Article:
In a letter in 1789, Benjamin Franklin wrote, “In this world, nothing can be said to be certain except death and taxes.” A brilliant man, Ben was sadly mistaken.
Just as certain, and unrelenting, is the rise each year in healthcare costs for employers and employees. These costs will climb again in 2018. HR consultancy Mercer tells us large employers will see a 4.3 percent increase in health benefit costs after they make changes such as raising deductibles and switching carriers. This’ll be the highest yearly hike since 2011, says Mercer. Meanwhile, PwC’s Health Research Institute pegs the 2018 cost increase for employers a little north of Mercer’s number, at 5.5 percent.
“Health spending continues to outpace the economy,” write the authors of the PwC report. “From 2011 to 2016, the average health premium for family coverage purchased through an employer rose 20 percent. In the same period, wages increased just 11 percent. This gap erodes consumers’ ability to pay for other goods and services, including housing, food and transportation. Nationally, as medical costs are projected to continue to grow faster than gross domestic product, healthcare will continue to take up a greater share of the economy. This could lead to larger budget deficits or less spending in areas such as education, infrastructure and defense.”
Sound hopeless? It isn’t. Together, employers and employees can help rein in healthcare costs and improve care quality to boot.
5 Tips for Workers
1. Bring your spouse or partner to your exam. He’ll think of questions you may not. Plus, he’ll be attentive if your eyes glaze over during the doctor’s download.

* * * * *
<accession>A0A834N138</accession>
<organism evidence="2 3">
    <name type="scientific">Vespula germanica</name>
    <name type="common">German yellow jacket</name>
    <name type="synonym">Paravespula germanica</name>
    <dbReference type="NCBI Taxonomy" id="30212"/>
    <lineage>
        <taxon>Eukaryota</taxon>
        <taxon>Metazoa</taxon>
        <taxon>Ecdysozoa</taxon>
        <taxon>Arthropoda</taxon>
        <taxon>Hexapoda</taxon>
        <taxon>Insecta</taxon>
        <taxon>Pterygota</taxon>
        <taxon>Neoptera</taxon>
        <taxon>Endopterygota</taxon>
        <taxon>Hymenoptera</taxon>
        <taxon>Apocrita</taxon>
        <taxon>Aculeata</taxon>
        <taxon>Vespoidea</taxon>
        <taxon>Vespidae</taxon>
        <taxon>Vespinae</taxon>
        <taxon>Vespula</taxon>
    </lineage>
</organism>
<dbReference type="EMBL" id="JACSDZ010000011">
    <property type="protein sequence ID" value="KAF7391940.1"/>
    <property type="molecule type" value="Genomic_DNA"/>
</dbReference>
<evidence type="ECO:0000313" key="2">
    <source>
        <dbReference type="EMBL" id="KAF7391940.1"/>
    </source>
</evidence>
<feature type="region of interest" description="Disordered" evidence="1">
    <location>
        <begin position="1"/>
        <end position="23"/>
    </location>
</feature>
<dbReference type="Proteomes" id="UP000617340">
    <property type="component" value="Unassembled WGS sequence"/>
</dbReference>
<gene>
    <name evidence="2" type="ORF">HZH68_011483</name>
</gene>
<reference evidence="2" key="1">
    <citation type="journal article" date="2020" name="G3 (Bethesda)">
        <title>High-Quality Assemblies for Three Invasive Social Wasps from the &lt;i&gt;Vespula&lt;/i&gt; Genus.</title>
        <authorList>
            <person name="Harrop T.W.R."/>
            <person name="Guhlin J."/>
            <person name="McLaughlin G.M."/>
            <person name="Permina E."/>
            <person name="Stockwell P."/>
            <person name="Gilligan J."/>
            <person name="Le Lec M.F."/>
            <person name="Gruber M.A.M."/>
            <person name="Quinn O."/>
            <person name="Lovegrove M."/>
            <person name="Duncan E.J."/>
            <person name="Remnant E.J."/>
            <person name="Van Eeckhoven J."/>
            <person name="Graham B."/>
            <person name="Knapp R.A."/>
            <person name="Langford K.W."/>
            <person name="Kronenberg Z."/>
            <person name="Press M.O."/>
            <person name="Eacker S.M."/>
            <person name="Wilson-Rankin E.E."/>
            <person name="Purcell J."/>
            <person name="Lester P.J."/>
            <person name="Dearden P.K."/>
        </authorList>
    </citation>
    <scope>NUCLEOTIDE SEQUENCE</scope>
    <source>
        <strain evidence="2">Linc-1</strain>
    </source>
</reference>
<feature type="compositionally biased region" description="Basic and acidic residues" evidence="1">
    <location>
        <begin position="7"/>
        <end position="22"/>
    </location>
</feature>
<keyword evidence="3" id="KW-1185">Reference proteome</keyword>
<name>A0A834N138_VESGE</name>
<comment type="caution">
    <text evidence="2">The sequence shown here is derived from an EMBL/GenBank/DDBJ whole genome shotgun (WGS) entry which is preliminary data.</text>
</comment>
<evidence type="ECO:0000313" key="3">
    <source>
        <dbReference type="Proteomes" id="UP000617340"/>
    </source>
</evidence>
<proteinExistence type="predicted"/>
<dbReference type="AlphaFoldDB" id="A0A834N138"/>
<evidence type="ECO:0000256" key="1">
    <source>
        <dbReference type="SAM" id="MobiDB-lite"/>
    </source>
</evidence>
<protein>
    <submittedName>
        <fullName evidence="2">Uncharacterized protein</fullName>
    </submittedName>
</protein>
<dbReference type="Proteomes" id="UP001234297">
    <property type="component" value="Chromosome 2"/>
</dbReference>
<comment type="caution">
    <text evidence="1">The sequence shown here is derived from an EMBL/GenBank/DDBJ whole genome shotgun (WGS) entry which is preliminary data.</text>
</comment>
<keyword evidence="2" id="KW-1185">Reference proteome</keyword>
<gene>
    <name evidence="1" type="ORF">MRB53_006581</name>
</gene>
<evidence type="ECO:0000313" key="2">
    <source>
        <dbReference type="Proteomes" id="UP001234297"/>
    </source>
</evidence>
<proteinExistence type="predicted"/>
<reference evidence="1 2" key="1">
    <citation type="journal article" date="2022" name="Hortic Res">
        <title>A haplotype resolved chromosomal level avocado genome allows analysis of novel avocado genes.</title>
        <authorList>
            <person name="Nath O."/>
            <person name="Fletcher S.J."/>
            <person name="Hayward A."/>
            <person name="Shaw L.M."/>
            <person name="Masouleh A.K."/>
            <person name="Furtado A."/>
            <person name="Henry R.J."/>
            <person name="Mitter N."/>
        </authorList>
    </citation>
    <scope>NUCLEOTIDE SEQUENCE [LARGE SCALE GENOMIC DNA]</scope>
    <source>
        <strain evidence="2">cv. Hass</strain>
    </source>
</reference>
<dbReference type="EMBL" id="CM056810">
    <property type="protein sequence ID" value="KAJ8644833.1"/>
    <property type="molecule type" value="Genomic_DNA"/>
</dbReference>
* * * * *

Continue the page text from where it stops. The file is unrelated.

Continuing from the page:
2. Ask your pharmacist questions. She’s the least expensive and most available resource there is. You can see her anytime, and there’s no charge for consultations.
3. Ask a nurse. Again, it’s free advice. Nurses are a fount of information, and they see doctors at their best and worst.
4. Scheduling a surgery? Don’t just call the surgeon suggested by your doctor. Schedule with the best surgical team offered through your employer’s health benefits (see value-based surgery benefits below).
5. Customize your living will. But instead of a traditional living will, complete the Five Wishes document. Legal in nearly every state, it’s far more specific than a living will about what good care means to you and what your caregivers should do for you.
5 Tips for Employers
1. Offer value-based surgery benefits alongside your company’s health plan. These specialized programs bundle the costs of scheduled surgeries at centers of excellence. Self-funded plan sponsors save 30-50 percent on high-quality surgeries through this innovative solution (versus their PPO plans), and employees experience far fewer post-operative complications as a result.
2. Begin a smoking cessation program. A smoker costs his employer $4,000 per year. A comprehensive program curbs smoking during business hours and incentivizes workers to kick the habit.
3. Offer discount drug options. Consumer Reports finds Costco’s one of the cheapest pharmacies, while most large chains offer discount programs that can help save on this big slice of the healthcare pie.
4. Drive workers’ care to urgent care centers, retail clinics and 24/7 nurse/physician hotlines. These often are low-cost, high-quality alternatives to emergency room and physician office visits.
5. Launch disease management and wellness worksite programs. The former supports the 20 percent of employees who account for 80 percent of healthcare costs, and the latter helps the 80 percent of workers remain healthy.